More than 40 people were killed on Thursday in an explosion at an army depot in southern Libya after locals had tried to steal ammunition and four soldiers died in other violence in the restive east, officials said, Reuters reported.
The incidents highlighted the turmoil in Libya where the government is trying to restore order in the oil producing country, which is awash with weapons after the 2011 ouster of Muammar Gaddafi.
The blast in Brak al-Chati, near the main southern city of Sabha, happened after a group of 43 locals and Africans were entering the army depot to steal ammunition, a security official said.
The casualties could rise further as the depot was still on fire and people might be trapped inside, the official said.
Libya's nascent military is struggling to secure army bases and curb Islamist militants, militias and gangs who fought in the uprising against Gaddafi but refuse to disarm and control parts of the country.
The four soldiers were killed in Benghazi as clashes erupted between army special forces and militant Islamists of the Ansar al-Sharia group, officials said.
The trouble started when soldiers stopped a car loaded with weapons, explosives and large amount of money. "Three soldiers were killed in clashes with Ansar al-Sharia," Wanis Bukhmada, commander of the special forces in Benghazi, told a news conference.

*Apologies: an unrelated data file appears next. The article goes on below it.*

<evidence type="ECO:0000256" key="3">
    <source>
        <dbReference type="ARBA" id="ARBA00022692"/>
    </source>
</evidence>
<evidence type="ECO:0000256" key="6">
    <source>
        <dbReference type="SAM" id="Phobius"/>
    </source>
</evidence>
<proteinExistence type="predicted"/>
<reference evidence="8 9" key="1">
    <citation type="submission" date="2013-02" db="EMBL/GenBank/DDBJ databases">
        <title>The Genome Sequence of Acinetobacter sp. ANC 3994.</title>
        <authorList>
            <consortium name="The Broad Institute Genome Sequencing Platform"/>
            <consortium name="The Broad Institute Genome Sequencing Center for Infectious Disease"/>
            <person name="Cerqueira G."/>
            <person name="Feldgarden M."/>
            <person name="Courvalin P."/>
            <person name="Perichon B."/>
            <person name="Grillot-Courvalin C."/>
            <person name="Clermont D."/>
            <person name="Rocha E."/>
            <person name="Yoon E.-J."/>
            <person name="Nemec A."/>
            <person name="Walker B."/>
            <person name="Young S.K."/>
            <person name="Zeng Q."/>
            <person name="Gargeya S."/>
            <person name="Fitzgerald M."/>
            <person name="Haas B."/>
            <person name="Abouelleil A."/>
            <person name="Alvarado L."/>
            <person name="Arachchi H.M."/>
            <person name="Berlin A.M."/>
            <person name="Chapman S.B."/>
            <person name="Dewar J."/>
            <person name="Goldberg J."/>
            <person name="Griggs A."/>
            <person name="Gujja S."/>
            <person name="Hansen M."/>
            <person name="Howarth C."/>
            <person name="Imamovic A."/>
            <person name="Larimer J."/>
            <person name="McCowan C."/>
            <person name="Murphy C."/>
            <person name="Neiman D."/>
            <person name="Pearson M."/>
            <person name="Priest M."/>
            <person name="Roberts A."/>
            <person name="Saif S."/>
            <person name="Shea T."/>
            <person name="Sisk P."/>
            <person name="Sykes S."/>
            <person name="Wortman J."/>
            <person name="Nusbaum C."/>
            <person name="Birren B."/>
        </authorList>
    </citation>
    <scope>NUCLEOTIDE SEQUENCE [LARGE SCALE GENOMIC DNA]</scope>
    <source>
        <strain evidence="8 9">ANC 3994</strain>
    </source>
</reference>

He later told Reuters: "We will defend Benghazi."
Another soldier was assassinated by unknown gunmen in the morning in another part of the city, a security source said.
Fighting had initially started on Monday between army special forces and members of the Ansar Sharia in Benghazi, Libya's second-largest city. At least nine people were killed before the Islamists retreated from their main base. Three more soldiers were killed on Wednesday.
Army officials went on nationwide television on Thursday to appeal to the Islamists and other militias to lay down their weapons in Benghazi and start a dialogue.
"Brothers of the Ansar al-Sharia. You are Muslims and we are Muslims. We don't differ on religion ... but don't impose something which is not part of the religion," Salah Obeidi, army commander of the eastern region, told reporters.
The security situation has sharply deteriorated in the past few months in Benghazi, where car bombings and assassinations are part of daily life.
Most countries have closed their consulates in the city of one million inhabitants, home to several oil companies. Some foreign airlines also have stopped flying there.
Ansar al-Sharia was blamed for the attack on the U.S. consulate in Benghazi in September last year when the U.S. ambassador and three other Americans were killed.
The chaos in Libya is worrying its neighbors and the Western powers that backed the uprising which led to the fall of Gaddafi in one of the Arab Spring revolts.
Hoping to co-opt former fighters, the government hired militia groups to provide security. But they remain loyal to their commanders or tribes and often clash in disputes over territory or personal feuds.
Libya's oil exports are down to a fraction of capacity due to seizures of oilfields and ports by militias, tribesmen and civil servants demanding more political rights or higher pay.